Hitchcock confided in his frequent star James Stewart about the project, and quickly regretted it as Stewart got increasingly excited about playing the central character of Roger Thornhill, a martini-swilling adman who’s thought to be a spy by the bad guys and an assassin by police. Hitch thought Stewart was wrong for the part, and had only one man in mind: Cary Grant, with whom he’d last worked on 1955’s “To Catch a Thief.”

However, MGM felt that Cary was a bit old for Thornhill at 55. They were pushing for Gregory Peck, but Hitch felt he lacked the wit required for the role. Ditto William Holden. Given his box-office clout, the director usually got his way, and here was no exception. He did, however, have to wait till Stewart was committed to another project to cast the part.

Reportedly, once shooting began, Grant did not fully understand what was happening in the script, but Hitchcock saw his confusion as useful to his portrayal.  Meanwhile the star was convinced he was appearing in a very expensive flop.

Whatever concerns Grant may have had were soothed by the hefty payday he was receiving. Written into his contract was a provision that if the film went over schedule, the actor would be paid $5,000 for every extra day of shooting. Due to pre-production delays, he earned that extra fee from the very first day — this is addition to his straight salary of $450,000 and a percentage of the gross. Adjusted for inflation, Grant made millions on this film.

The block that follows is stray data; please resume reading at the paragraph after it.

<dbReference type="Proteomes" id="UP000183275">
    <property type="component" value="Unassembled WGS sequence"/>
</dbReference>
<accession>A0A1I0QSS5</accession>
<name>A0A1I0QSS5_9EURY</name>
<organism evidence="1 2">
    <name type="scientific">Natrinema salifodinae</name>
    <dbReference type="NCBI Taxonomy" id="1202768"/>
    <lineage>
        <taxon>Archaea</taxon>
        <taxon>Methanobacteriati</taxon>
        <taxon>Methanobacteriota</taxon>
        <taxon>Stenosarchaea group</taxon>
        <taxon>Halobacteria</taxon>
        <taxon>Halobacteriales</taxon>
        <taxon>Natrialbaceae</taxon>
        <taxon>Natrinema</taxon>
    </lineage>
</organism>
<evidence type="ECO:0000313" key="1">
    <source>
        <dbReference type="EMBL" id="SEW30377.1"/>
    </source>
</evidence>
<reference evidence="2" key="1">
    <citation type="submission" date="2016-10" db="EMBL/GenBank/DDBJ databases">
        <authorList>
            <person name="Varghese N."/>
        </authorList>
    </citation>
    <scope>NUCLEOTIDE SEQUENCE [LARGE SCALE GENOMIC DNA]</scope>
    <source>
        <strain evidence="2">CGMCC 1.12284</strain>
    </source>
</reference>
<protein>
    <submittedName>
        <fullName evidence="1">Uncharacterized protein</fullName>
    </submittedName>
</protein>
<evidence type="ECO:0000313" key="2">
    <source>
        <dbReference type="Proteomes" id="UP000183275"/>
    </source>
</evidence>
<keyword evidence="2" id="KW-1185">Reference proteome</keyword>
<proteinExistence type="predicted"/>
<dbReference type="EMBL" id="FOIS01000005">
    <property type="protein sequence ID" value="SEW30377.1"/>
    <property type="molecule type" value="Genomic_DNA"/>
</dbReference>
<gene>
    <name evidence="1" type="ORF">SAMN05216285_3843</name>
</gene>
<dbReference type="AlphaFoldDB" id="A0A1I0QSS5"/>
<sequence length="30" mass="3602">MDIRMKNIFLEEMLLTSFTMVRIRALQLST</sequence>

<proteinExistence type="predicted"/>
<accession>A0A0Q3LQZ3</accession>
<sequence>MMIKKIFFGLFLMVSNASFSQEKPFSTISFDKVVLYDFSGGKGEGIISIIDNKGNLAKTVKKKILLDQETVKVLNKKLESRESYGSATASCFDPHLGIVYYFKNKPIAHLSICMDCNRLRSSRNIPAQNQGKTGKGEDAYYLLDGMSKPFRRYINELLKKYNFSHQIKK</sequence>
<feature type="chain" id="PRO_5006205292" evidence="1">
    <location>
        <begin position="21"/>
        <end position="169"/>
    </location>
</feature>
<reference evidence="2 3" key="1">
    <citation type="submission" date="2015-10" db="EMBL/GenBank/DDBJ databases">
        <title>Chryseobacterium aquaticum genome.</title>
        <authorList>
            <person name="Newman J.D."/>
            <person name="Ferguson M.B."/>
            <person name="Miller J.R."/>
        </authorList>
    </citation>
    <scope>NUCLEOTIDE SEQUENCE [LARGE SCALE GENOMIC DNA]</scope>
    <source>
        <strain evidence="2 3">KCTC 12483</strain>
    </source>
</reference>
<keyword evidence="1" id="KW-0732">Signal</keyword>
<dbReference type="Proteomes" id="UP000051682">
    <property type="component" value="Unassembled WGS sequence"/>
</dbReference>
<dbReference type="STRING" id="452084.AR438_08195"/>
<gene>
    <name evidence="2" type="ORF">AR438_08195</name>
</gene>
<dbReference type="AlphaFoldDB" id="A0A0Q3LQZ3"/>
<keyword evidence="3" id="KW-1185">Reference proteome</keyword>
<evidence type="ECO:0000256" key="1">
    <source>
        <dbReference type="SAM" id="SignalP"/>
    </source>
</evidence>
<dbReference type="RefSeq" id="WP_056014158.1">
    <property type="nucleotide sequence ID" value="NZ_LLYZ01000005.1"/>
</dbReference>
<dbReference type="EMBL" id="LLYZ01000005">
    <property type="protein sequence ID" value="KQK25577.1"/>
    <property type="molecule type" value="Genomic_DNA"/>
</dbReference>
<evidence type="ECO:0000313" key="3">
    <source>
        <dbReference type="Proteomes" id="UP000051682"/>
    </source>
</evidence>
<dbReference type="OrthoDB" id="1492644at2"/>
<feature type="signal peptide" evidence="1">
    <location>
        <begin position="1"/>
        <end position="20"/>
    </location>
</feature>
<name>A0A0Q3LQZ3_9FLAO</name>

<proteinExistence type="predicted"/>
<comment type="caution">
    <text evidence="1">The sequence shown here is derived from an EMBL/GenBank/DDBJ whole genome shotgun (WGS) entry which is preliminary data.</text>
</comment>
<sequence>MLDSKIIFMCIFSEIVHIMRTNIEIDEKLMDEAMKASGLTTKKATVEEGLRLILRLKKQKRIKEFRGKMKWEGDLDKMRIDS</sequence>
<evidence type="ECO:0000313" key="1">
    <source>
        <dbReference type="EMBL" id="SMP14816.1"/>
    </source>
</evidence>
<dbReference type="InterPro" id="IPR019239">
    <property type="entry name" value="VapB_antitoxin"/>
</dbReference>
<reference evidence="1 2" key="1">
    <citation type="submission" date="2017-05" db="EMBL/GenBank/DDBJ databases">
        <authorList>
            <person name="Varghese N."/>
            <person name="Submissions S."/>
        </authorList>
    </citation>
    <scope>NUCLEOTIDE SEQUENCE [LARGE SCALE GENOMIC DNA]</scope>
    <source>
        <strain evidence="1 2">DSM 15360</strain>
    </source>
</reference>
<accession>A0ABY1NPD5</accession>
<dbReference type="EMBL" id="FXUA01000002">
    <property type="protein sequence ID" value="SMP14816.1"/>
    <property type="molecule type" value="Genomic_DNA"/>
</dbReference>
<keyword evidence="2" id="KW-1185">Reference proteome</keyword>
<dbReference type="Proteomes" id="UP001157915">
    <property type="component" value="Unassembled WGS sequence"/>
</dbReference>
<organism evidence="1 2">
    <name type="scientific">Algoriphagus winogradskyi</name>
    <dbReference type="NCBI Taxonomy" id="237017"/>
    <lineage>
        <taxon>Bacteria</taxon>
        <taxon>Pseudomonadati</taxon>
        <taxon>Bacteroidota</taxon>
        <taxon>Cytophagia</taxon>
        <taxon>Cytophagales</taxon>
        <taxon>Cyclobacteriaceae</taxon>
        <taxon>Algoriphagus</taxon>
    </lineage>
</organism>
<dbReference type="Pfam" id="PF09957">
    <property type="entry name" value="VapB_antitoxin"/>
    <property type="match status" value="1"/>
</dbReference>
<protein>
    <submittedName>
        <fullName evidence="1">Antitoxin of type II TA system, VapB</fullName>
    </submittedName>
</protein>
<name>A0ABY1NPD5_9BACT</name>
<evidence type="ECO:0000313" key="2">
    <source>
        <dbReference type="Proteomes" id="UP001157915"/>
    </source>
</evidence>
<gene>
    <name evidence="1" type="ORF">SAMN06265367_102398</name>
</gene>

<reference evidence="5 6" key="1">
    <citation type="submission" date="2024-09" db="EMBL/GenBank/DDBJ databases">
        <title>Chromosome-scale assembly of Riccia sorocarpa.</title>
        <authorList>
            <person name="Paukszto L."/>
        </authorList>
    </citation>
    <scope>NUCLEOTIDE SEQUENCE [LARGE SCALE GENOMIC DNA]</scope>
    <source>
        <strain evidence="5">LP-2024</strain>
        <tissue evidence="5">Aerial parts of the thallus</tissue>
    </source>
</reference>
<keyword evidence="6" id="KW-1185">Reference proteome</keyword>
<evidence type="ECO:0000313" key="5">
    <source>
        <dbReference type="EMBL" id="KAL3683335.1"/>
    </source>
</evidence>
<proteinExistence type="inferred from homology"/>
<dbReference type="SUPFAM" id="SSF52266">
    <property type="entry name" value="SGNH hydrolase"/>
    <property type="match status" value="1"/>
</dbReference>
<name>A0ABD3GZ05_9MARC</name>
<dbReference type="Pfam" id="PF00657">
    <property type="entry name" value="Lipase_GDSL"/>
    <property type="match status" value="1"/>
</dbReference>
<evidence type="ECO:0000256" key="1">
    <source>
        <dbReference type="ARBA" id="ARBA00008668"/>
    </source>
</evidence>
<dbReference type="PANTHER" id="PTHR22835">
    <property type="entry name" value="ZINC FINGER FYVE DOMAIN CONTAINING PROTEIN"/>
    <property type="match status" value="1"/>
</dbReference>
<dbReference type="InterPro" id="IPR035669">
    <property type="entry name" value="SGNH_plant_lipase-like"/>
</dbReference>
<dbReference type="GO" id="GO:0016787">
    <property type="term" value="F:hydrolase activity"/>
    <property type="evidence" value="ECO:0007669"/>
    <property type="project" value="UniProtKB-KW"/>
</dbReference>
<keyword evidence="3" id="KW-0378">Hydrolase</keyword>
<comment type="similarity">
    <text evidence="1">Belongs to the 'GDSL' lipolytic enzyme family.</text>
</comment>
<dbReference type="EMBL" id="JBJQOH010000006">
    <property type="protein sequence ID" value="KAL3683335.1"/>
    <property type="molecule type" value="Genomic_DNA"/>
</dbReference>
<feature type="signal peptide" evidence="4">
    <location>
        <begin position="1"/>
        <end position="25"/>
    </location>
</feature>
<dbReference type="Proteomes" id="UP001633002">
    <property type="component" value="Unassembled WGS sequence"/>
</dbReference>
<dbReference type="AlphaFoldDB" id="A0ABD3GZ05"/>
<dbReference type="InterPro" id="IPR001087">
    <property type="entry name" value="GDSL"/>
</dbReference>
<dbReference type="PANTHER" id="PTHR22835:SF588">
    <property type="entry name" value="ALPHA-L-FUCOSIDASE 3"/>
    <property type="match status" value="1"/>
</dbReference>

It was a challenging production. For two of his key scenes — the murder at the United Nations and the climax on Mount Everest, Hitch had to deal with lots of red tape and improvise to get what he wanted. Barred from shooting at the U.N., the scene of Thornhill entering the building was captured with a hidden camera, and the rest of the scene was shot on a set.

Hitchcock had hoped to film on Mount Rushmore, but safety concerns and a raft of prohibitive requirements from the Department of the Interior made it impossible. One fundamental problem: there could be no violence depicted on the visages of past presidents.

In the end, an intricate Rushmore set was built which, combined with skillful editing, made for a riveting climax. The joke ended up being on the government when many viewers assumed the scene had been shot on the real monument.